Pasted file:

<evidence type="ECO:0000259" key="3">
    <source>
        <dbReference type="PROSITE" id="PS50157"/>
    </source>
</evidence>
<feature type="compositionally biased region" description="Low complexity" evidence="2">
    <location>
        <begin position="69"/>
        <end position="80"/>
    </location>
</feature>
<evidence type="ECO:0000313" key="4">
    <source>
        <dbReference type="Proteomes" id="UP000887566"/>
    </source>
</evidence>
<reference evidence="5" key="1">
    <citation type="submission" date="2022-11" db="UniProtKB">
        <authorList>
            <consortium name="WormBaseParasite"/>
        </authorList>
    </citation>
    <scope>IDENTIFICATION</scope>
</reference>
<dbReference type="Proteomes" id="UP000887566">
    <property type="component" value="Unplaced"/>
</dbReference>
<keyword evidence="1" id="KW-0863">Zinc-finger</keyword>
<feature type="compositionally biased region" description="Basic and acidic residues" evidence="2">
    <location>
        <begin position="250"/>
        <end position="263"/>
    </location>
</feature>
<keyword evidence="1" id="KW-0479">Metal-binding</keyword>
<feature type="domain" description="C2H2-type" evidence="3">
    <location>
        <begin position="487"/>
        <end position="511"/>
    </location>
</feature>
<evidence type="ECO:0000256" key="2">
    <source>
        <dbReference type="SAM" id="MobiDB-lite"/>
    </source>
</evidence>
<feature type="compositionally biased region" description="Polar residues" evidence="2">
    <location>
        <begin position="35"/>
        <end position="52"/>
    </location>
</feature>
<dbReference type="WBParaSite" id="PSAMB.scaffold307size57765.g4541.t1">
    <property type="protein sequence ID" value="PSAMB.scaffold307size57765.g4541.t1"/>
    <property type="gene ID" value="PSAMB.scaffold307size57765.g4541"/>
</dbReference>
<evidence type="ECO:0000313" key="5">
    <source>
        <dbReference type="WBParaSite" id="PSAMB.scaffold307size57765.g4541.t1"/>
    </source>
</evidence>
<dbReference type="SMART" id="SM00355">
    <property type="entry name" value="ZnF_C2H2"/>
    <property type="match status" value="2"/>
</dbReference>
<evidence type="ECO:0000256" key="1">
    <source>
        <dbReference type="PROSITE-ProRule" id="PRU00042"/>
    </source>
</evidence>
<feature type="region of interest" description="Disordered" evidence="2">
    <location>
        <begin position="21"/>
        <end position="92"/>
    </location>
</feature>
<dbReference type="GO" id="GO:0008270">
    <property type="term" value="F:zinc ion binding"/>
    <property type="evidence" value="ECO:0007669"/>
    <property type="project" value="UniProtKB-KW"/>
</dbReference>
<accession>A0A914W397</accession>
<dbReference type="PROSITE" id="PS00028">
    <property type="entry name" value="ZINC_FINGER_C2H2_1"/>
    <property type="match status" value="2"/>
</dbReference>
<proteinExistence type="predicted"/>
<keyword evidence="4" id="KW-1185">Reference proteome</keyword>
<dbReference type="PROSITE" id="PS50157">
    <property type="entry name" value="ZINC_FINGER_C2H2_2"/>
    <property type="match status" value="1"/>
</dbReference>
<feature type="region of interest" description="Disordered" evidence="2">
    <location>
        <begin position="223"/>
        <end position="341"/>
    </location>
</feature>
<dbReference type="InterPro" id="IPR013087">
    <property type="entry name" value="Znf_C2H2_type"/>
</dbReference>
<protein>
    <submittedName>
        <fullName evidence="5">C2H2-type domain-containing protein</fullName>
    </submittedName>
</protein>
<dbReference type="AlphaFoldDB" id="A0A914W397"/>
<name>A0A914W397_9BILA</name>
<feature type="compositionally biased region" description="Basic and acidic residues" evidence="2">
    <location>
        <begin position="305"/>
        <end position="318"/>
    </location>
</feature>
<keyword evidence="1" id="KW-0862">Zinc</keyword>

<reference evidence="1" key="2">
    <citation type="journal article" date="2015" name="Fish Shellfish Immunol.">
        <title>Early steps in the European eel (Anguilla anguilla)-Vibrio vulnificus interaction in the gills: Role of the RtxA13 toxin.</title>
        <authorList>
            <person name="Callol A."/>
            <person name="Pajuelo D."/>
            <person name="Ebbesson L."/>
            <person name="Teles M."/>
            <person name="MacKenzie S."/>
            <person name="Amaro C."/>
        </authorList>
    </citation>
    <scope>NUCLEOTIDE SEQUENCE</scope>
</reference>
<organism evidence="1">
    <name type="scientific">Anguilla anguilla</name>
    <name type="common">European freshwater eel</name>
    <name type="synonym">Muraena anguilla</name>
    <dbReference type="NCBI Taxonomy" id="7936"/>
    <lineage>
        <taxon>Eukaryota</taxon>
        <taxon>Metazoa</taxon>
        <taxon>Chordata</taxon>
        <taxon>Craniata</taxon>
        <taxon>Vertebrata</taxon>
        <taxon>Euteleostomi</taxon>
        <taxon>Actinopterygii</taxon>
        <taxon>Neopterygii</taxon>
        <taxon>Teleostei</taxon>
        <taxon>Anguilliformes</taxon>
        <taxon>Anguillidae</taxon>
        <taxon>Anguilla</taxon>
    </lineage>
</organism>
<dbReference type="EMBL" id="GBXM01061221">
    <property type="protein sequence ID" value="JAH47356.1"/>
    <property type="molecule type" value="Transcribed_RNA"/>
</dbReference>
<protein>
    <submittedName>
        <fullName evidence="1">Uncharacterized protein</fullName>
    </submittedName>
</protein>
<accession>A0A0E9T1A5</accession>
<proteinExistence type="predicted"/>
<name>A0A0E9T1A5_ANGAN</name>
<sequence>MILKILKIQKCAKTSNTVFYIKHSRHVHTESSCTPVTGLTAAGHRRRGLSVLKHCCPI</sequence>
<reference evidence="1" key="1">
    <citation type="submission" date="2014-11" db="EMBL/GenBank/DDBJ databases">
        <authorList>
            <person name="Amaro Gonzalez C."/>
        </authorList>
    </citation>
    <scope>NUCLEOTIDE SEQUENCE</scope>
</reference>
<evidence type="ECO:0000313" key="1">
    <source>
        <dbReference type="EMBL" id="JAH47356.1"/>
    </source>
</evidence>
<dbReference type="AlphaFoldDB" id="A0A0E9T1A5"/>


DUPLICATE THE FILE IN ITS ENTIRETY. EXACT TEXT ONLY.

<evidence type="ECO:0000259" key="3">
    <source>
        <dbReference type="PROSITE" id="PS50157"/>
    </source>
</evidence>
<feature type="compositionally biased region" description="Low complexity" evidence="2">
    <location>
        <begin position="69"/>
        <end position="80"/>
    </location>
</feature>
<evidence type="ECO:0000313" key="4">
    <source>
        <dbReference type="Proteomes" id="UP000887566"/>
    </source>
</evidence>
<reference evidence="5" key="1">
    <citation type="submission" date="2022-11" db="UniProtKB">
        <authorList>
            <consortium name="WormBaseParasite"/>
        </authorList>
    </citation>
    <scope>IDENTIFICATION</scope>
</reference>
<dbReference type="Proteomes" id="UP000887566">
    <property type="component" value="Unplaced"/>
</dbReference>
<keyword evidence="1" id="KW-0863">Zinc-finger</keyword>
<feature type="compositionally biased region" description="Basic and acidic residues" evidence="2">
    <location>
        <begin position="250"/>
        <end position="263"/>
    </location>
</feature>
<keyword evidence="1" id="KW-0479">Metal-binding</keyword>
<feature type="domain" description="C2H2-type" evidence="3">
    <location>
        <begin position="487"/>
        <end position="511"/>
    </location>
</feature>
<evidence type="ECO:0000256" key="2">
    <source>
        <dbReference type="SAM" id="MobiDB-lite"/>
    </source>
</evidence>
<feature type="compositionally biased region" description="Polar residues" evidence="2">
    <location>
        <begin position="35"/>
        <end position="52"/>
    </location>
</feature>
<dbReference type="WBParaSite" id="PSAMB.scaffold307size57765.g4541.t1">
    <property type="protein sequence ID" value="PSAMB.scaffold307size57765.g4541.t1"/>
    <property type="gene ID" value="PSAMB.scaffold307size57765.g4541"/>
</dbReference>
<evidence type="ECO:0000313" key="5">
    <source>
        <dbReference type="WBParaSite" id="PSAMB.scaffold307size57765.g4541.t1"/>
    </source>
</evidence>
<dbReference type="SMART" id="SM00355">
    <property type="entry name" value="ZnF_C2H2"/>
    <property type="match status" value="2"/>
</dbReference>
<evidence type="ECO:0000256" key="1">
    <source>
        <dbReference type="PROSITE-ProRule" id="PRU00042"/>
    </source>
</evidence>
<feature type="region of interest" description="Disordered" evidence="2">
    <location>
        <begin position="21"/>
        <end position="92"/>
    </location>
</feature>
<dbReference type="GO" id="GO:0008270">
    <property type="term" value="F:zinc ion binding"/>
    <property type="evidence" value="ECO:0007669"/>
    <property type="project" value="UniProtKB-KW"/>
</dbReference>
<accession>A0A914W397</accession>
<dbReference type="PROSITE" id="PS00028">
    <property type="entry name" value="ZINC_FINGER_C2H2_1"/>
    <property type="match status" value="2"/>
</dbReference>
<proteinExistence type="predicted"/>
<keyword evidence="4" id="KW-1185">Reference proteome</keyword>
<dbReference type="PROSITE" id="PS50157">
    <property type="entry name" value="ZINC_FINGER_C2H2_2"/>
    <property type="match status" value="1"/>
</dbReference>
<feature type="region of interest" description="Disordered" evidence="2">
    <location>
        <begin position="223"/>
        <end position="341"/>
    </location>
</feature>
<dbReference type="InterPro" id="IPR013087">
    <property type="entry name" value="Znf_C2H2_type"/>
</dbReference>
<protein>
    <submittedName>
        <fullName evidence="5">C2H2-type domain-containing protein</fullName>
    </submittedName>
</protein>
<dbReference type="AlphaFoldDB" id="A0A914W397"/>
<name>A0A914W397_9BILA</name>
<feature type="compositionally biased region" description="Basic and acidic residues" evidence="2">
    <location>
        <begin position="305"/>
        <end position="318"/>
    </location>
</feature>
<keyword evidence="1" id="KW-0862">Zinc</keyword>

<reference evidence="1" key="2">
    <citation type="journal article" date="2015" name="Fish Shellfish Immunol.">
        <title>Early steps in the European eel (Anguilla anguilla)-Vibrio vulnificus interaction in the gills: Role of the RtxA13 toxin.</title>
        <authorList>
            <person name="Callol A."/>
            <person name="Pajuelo D."/>
            <person name="Ebbesson L."/>
            <person name="Teles M."/>
            <person name="MacKenzie S."/>
            <person name="Amaro C."/>
        </authorList>
    </citation>
    <scope>NUCLEOTIDE SEQUENCE</scope>
</reference>
<organism evidence="1">
    <name type="scientific">Anguilla anguilla</name>
    <name type="common">European freshwater eel</name>
    <name type="synonym">Muraena anguilla</name>
    <dbReference type="NCBI Taxonomy" id="7936"/>
    <lineage>
        <taxon>Eukaryota</taxon>
        <taxon>Metazoa</taxon>
        <taxon>Chordata</taxon>
        <taxon>Craniata</taxon>
        <taxon>Vertebrata</taxon>
        <taxon>Euteleostomi</taxon>
        <taxon>Actinopterygii</taxon>
        <taxon>Neopterygii</taxon>
        <taxon>Teleostei</taxon>
        <taxon>Anguilliformes</taxon>
        <taxon>Anguillidae</taxon>
        <taxon>Anguilla</taxon>
    </lineage>
</organism>
<dbReference type="EMBL" id="GBXM01061221">
    <property type="protein sequence ID" value="JAH47356.1"/>
    <property type="molecule type" value="Transcribed_RNA"/>
</dbReference>
<protein>
    <submittedName>
        <fullName evidence="1">Uncharacterized protein</fullName>
    </submittedName>
</protein>
<accession>A0A0E9T1A5</accession>
<proteinExistence type="predicted"/>
<name>A0A0E9T1A5_ANGAN</name>
<sequence>MILKILKIQKCAKTSNTVFYIKHSRHVHTESSCTPVTGLTAAGHRRRGLSVLKHCCPI</sequence>
<reference evidence="1" key="1">
    <citation type="submission" date="2014-11" db="EMBL/GenBank/DDBJ databases">
        <authorList>
            <person name="Amaro Gonzalez C."/>
        </authorList>
    </citation>
    <scope>NUCLEOTIDE SEQUENCE</scope>
</reference>
<evidence type="ECO:0000313" key="1">
    <source>
        <dbReference type="EMBL" id="JAH47356.1"/>
    </source>
</evidence>
<dbReference type="AlphaFoldDB" id="A0A0E9T1A5"/>